Monday, May 02, 2011
COMPANY is go see theatre at FPAC
As Stephen Sondheim, who wrote the music and lyrics for Company, which is now on stage at Fairmount Performing Arts Conservatory, stated of the musical’s story, “A man with no emotional commitments reassesses his life on his thirty-fifth birthday by reviewing his relationships with his married acquaintances and his girlfriends. That is the entire plot.”
COMPANY is unlike most modern musicals, which follow a clearly delineated plot. It is actually a concept musical composed of short vignettes, presented in no particular chronological order, linked by a birthday party.
COMPANY was among the first musicals to deal with adult problems through its music. For example, Bobbie confronts the five couples. He asks, “Why get married?” “What do you get from it but someone to smother you and make you feel things you don't want to feel?” In spite of his arguments, which seem more for himself than for his listeners, he comes to the conclusion, in the emotional curtain-closing song, that he, in fact, needs someone to share his life with, someone to help and hurt and hinder and love, someone to face the challenges of Being Alive.
The show opened on Broadway on April 26, 1970 and ran for 705 performances in spite of mixed reviews. Numerous revivals have been undertaken, often tweaking the script, the staging and the score. The latest was a recent New York Philharmonic Concert whose all-star cast included Neil Patrick Harris as Bobby and Craig Bierko, Stephen Colbert, Jon Cryer and Patti LuPone.
The Fairmount production, under the adept direction of Fred Sternfeld, is excellent. Simple staging, creative choreography by Bebe Weinberg-Katz, Trad Burns turntable set, and Benjamin Gantose’s lighting design, all add to the quality of production. Musical director Jonathan Swoboda’s orchestra plays well and underscores rather than drowning out the performers. The choral blends are very good.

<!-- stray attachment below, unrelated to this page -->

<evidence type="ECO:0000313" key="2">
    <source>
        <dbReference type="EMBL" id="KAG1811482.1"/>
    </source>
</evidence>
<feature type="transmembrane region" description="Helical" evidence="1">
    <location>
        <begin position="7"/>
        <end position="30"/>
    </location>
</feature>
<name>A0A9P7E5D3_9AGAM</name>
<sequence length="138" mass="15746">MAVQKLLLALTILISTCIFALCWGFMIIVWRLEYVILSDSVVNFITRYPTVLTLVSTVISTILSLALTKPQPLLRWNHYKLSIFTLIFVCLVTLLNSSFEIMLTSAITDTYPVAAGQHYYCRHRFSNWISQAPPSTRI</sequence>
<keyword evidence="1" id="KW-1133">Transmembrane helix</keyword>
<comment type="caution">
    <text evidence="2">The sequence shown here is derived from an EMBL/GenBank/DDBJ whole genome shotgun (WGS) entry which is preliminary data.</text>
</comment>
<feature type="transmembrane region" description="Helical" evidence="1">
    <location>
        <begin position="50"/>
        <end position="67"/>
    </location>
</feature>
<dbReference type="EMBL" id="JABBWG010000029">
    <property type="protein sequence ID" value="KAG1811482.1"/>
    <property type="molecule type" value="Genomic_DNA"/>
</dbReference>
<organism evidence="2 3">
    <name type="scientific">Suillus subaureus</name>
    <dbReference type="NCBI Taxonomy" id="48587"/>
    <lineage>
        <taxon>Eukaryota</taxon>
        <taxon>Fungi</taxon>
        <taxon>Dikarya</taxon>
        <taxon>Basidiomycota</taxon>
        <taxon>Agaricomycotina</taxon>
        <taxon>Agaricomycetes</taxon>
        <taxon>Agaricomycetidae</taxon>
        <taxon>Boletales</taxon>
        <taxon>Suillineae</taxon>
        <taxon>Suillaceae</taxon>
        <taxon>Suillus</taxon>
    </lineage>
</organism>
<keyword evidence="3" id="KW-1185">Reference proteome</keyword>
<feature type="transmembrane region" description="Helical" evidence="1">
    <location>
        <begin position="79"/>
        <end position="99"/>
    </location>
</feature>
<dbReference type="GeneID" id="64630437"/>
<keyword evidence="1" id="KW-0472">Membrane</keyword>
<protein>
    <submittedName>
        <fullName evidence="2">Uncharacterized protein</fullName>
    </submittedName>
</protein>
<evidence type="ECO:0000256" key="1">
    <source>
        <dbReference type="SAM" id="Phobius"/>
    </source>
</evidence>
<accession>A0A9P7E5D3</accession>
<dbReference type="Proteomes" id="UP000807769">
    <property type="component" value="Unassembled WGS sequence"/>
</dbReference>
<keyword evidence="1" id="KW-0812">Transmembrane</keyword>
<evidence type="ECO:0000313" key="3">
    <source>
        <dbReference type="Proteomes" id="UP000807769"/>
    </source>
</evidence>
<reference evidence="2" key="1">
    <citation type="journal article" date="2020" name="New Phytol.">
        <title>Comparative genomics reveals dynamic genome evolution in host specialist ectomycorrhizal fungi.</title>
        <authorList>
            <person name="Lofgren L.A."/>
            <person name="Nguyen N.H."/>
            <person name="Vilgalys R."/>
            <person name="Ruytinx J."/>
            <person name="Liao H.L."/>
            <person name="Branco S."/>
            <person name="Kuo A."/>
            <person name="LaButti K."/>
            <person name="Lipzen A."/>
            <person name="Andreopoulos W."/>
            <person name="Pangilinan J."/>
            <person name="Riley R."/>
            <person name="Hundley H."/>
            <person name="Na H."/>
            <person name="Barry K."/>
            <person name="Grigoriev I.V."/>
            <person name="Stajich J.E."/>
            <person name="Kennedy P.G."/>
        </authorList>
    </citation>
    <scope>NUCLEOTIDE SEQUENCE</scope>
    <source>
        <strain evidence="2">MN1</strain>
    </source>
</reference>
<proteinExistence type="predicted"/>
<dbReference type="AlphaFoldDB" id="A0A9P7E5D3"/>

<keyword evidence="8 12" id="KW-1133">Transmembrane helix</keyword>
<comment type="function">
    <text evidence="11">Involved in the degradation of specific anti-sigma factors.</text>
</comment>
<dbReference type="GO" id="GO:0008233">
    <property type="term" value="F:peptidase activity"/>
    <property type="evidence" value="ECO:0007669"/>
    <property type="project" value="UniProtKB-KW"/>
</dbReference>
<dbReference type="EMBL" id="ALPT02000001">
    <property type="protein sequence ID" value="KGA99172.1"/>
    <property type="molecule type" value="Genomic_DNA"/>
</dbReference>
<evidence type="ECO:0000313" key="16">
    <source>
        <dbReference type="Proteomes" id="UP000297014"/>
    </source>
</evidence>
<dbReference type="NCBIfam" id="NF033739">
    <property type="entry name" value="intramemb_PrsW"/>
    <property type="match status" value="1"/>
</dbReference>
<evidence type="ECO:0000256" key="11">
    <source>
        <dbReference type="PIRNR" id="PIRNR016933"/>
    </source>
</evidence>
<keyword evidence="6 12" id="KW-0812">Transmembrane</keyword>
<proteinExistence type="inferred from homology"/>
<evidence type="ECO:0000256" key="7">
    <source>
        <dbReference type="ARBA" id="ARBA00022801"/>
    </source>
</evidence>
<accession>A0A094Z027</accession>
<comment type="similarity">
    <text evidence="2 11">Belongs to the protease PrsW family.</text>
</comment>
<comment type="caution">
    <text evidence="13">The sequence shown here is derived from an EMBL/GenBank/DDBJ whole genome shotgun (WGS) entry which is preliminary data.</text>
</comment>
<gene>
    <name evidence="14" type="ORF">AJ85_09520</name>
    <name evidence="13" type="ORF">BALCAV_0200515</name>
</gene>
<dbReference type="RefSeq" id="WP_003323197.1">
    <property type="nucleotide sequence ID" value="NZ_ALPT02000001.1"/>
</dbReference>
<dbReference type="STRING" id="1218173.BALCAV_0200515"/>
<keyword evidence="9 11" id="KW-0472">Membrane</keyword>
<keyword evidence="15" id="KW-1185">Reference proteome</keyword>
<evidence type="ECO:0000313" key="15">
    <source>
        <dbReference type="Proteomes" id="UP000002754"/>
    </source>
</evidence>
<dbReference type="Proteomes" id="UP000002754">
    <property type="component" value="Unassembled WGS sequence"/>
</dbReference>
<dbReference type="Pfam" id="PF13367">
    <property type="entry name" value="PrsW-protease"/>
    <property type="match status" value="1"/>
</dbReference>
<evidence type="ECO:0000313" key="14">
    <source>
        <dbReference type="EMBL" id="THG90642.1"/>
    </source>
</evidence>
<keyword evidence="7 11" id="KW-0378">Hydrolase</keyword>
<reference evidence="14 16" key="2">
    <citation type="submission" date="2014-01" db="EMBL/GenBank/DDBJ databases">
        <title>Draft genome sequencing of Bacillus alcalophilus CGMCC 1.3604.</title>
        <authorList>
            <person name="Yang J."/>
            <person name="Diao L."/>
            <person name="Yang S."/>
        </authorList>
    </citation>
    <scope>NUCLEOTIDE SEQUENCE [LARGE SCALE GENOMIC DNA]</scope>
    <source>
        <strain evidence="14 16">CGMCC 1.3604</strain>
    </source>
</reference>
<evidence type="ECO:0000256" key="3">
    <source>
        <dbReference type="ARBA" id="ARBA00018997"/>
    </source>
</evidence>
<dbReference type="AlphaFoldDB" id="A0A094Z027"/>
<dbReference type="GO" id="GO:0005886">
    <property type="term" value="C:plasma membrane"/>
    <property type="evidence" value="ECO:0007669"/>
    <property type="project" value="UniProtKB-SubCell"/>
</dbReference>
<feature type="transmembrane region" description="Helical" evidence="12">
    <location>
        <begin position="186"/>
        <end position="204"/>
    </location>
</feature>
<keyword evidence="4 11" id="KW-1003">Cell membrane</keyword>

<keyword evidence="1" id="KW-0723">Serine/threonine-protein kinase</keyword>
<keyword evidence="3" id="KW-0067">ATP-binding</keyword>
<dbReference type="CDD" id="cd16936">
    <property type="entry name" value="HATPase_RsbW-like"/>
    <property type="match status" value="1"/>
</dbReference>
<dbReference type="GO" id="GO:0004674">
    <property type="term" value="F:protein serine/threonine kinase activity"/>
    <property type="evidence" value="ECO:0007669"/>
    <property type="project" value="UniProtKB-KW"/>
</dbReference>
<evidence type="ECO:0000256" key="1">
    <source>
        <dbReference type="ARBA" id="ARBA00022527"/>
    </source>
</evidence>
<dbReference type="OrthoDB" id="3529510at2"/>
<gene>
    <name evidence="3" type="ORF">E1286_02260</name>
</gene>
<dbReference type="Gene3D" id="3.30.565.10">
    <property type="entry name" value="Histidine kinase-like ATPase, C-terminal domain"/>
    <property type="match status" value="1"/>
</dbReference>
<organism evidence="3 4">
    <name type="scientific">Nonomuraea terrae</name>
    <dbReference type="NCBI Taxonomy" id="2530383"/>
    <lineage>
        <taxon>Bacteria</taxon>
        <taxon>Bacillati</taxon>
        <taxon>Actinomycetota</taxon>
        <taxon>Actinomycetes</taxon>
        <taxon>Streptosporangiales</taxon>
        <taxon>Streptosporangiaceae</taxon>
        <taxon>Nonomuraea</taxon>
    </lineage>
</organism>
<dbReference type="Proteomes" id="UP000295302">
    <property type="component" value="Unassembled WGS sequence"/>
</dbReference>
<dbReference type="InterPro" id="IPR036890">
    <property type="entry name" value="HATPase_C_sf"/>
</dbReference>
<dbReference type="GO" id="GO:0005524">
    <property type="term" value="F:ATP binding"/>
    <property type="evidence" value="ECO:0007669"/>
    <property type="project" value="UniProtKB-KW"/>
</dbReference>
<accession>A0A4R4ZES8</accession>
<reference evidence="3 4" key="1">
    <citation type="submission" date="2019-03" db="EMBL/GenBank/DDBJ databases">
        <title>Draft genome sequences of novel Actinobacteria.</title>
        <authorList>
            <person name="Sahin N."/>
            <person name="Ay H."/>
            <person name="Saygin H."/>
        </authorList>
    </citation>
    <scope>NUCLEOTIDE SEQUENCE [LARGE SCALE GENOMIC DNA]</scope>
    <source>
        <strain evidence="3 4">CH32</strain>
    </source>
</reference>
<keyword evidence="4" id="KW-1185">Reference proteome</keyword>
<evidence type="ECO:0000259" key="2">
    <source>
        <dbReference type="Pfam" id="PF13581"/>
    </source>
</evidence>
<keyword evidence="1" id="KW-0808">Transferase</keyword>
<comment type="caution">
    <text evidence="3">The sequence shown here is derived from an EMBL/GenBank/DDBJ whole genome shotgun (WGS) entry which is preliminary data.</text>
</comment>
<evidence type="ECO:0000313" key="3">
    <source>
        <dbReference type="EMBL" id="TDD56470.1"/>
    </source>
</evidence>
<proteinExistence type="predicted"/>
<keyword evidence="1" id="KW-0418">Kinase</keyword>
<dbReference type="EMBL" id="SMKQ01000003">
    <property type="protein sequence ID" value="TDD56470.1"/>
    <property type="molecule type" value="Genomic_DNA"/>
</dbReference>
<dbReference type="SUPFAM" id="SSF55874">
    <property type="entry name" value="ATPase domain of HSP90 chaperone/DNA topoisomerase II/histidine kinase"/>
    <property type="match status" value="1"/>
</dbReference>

The cast is universally strong. Standouts include Ursula Cataan (Amy) whose fast-paced doubletalk Getting Married Today is a showstopper. Natalie Green’s (Marta) plaintiff Another Hundred People is another highlight. Tracee Patterson (Joanne) gave just the right drunk, tourchy, vibrance to her characterization and the plaintive The Ladies Who Lunch.
Connor O’Brien (Robert) has a well-trained operatic voice which he uses well in the thoughtful Someone Is Waiting, the delightful Side by Side and the powerful Being Alive. His acting is not of the same level as his vocalizations, as he often feigns facial expressions and emotions. He acts, rather than reacts, thus sometimes giving a superficial feel to the role.
CAPSULE JUDGEMENT: COMPANY is a go-see production! The quality of staging and performances gives good service to this Sondheim adult musical.